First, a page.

During a “Drag & Layer” block 316, process 300 places the image clipped during block 314 into frame 192 (
During a “More Images?” block 318, process 300 determines whether or not there are additional unprocessed images in image file 114. If so, process 300 returns to Get Next Image block 308 and processing continues as described above. If not, process 300 proceeds to a “Save Mod. Image” block 320 during which the naked photo, along with the layers generated during iterations through blocks 308, 310, 314, 316 and 318, are stored as mod. image file 116 in a web-compatible graphic format such as, but not limited to, a graphic interchange format (gif) and/or a joint photographic experts group (jpg) format. The file is saved without the extension portion of the file name. For example, if the file is a .gif file entitled “image.gif,” image 116 is saved to memory as a file entitled simply “image.” This technique prevents users who receive the image as part of an electronic communication from saving is as anything other than a web browser type of file such as, but not limited to, a file with a .bmp extension. When the image is received as part of an electronic communication, a web browser application automatically knows how to display the image to reveal the claimed subject matter but, when a user attempts to save the image, the web browser typically only offers to save as a file that captures a snapshot rather than the animated aspects of the image. In other words, the web browser save option captures a snapshot of image 116 at a particular point in time but does not preserve the disclosed animation qualities of the image.
The graphic file is then embedded in a web-based format, such as but not limited to, hypertext markup language (html) file, to make the file web-enabled. Those with skill in the computing arts should be familiar with various graphic and web-enabling formats for images such as gif, jpeg and html. Finally, process 300 proceeds to an “End Animation Setup” block 319 in which process 300 is complete.
During a “Parse File” block 336, process 330 separates modified image 134 into component parts, or images 151 and frames, or layers, 192-198, for display on monitor 126 (
During a “More Images?” block 342, process 330 determines whether or not all the images 192-198 have been displayed. If not, process 330) proceeds to a “Wait” block 344 during which a small interval of time is allowed to pass. The amount of elapsed time is typically equivalent to the period of time between two successive image captures performed during Capture Images block 304 (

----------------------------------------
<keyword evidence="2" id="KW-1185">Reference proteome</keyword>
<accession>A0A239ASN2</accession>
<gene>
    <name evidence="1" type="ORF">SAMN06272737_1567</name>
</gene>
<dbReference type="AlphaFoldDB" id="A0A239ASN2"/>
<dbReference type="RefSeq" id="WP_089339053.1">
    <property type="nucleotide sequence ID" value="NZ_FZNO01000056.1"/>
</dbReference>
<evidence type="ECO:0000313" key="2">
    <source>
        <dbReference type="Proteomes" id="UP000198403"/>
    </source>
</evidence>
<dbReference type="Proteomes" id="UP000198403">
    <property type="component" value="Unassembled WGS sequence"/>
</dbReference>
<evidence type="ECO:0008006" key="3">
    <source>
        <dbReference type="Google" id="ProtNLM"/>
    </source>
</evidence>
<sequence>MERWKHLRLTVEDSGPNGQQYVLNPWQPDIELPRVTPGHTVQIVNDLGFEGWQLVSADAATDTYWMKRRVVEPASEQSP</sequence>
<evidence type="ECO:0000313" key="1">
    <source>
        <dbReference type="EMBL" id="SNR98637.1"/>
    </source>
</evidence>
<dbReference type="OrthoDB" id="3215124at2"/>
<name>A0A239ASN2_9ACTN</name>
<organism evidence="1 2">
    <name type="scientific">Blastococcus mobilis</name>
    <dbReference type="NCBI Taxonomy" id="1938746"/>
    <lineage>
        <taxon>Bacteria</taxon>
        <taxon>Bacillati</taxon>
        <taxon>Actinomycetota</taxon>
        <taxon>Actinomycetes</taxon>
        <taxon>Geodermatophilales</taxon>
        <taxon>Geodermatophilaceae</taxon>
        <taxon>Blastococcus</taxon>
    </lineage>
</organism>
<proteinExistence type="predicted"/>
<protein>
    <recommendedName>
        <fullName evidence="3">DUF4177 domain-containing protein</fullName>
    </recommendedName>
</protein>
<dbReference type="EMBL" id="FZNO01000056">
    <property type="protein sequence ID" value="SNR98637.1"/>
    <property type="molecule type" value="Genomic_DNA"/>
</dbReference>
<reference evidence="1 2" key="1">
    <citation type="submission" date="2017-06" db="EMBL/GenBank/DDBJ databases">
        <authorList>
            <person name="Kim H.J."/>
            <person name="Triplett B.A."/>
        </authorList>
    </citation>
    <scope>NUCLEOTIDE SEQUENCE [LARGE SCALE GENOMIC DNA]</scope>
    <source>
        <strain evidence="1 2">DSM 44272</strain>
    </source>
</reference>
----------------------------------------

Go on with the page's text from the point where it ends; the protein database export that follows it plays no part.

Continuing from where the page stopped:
If during block 342 process 330 determines that all of images 192-198 have been displayed, control proceeds to an “End Display Animation” block 349 in which process 330 is complete. It should be noted that following the display of the last of images 192-198 control does not in this example return to block 346, during which the displayed image is removed from naked photo 151, thereby leaving the last photo superimposed naked photo 151 on monitor 126. Of course, process 330 may also be configured to remove the last superimposed image.
During a “Note Changes” block 366, process 300 the differences between the current photo and the naked photo, as determined during block 346, based upon the defined sensitivity level, are noted so that during a “Save Changes” block 368 the changes can be incorporated into a composite image as described above in conjunction with Drag & Layer block 316 (
While the invention has been shown and described with reference to particular embodiments thereof, it will be understood by those skilled in the art that the foregoing and other changes in form and detail may be made therein without departing from the spirit and scope of the invention, including but not limited to additional, less or modified elements and/or additional, less or modified blocks performed in the same or a different order.
|Cited Patent||Filing date||Publication date||Applicant||Title|
|US7388587 *||Oct 25, 2006||Jun 17, 2008||Richardson Douglas G||Method for embedding animation in electronic mail and websites|
|US7629977 *||Dec 8, 2009||Richardson Douglas G||Embedding animation in electronic mail and websites|
|U.S. Classification||345/474, 348/597, 345/475, 348/586, 345/473, 345/629, 348/239, 348/42|
|Cooperative Classification||H04N19/20, H04N19/27, G06T13/80|
|European Classification||G06T13/80, H04N7/26J10, H04N7/26J|
|Jan 12, 2012||AS||Assignment|
Owner name: EMAILFILM TECHNOLOGY, INC., TEXAS
Free format text: ASSIGNMENT OF ASSIGNORS INTEREST;ASSIGNOR:RICHARDSON, DOUGLAS G.;REEL/FRAME:027525/0231
Effective date: 20120112
|May 22, 2015||REMI||Maintenance fee reminder mailed|
|Oct 11, 2015||REIN||Reinstatement after maintenance fee payment confirmed|
|Oct 11, 2015||LAPS||Lapse for failure to pay maintenance fees|
|Nov 16, 2015||FPAY||Fee payment|
Year of fee payment: 4
|Nov 16, 2015||PRDP||Patent reinstated due to the acceptance of a late maintenance fee|
Effective date: 20151117
|Dec 1, 2015||FP||Expired due to failure to pay maintenance fee|
Effective date: 20151011